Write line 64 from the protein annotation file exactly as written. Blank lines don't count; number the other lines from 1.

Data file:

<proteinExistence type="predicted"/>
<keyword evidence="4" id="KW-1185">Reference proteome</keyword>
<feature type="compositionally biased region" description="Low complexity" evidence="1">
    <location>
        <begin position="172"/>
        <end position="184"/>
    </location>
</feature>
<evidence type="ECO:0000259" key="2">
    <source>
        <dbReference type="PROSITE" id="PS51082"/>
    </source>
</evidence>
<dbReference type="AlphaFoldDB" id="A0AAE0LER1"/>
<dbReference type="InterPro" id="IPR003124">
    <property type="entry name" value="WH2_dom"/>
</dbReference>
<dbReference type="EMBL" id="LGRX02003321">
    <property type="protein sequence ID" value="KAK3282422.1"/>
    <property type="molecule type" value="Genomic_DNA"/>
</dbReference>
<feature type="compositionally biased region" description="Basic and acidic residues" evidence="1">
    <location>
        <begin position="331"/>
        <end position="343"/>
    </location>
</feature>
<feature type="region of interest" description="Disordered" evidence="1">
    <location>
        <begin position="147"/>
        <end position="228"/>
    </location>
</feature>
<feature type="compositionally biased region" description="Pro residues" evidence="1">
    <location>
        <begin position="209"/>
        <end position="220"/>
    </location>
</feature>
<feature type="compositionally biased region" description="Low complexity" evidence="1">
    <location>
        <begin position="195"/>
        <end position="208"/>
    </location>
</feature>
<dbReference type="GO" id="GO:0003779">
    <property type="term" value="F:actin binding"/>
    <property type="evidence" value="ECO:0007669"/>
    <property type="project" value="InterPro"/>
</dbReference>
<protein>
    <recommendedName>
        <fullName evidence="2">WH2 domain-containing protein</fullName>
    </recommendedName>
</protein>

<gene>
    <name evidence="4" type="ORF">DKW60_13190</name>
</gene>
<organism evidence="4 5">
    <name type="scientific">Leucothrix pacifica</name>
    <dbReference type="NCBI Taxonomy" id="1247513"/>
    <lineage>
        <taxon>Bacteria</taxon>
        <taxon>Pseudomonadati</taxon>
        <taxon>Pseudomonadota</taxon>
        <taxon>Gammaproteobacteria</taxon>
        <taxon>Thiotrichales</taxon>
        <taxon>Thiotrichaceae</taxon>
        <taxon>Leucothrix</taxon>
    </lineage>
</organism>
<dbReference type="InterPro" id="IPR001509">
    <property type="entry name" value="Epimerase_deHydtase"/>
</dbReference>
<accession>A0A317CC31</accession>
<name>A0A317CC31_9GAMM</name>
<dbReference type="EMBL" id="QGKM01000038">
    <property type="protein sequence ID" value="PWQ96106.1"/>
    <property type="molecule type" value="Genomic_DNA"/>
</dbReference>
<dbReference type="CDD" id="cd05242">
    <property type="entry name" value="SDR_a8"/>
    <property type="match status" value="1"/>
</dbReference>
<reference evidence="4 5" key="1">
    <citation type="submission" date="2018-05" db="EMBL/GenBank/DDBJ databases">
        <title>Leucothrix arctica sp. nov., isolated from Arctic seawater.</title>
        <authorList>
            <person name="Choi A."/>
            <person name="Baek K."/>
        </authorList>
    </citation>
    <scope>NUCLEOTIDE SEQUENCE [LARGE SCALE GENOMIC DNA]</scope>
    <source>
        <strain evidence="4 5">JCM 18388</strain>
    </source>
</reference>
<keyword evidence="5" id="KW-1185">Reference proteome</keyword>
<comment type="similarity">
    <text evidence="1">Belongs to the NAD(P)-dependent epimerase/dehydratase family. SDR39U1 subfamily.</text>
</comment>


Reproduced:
        <taxon>Pseudomonadati</taxon>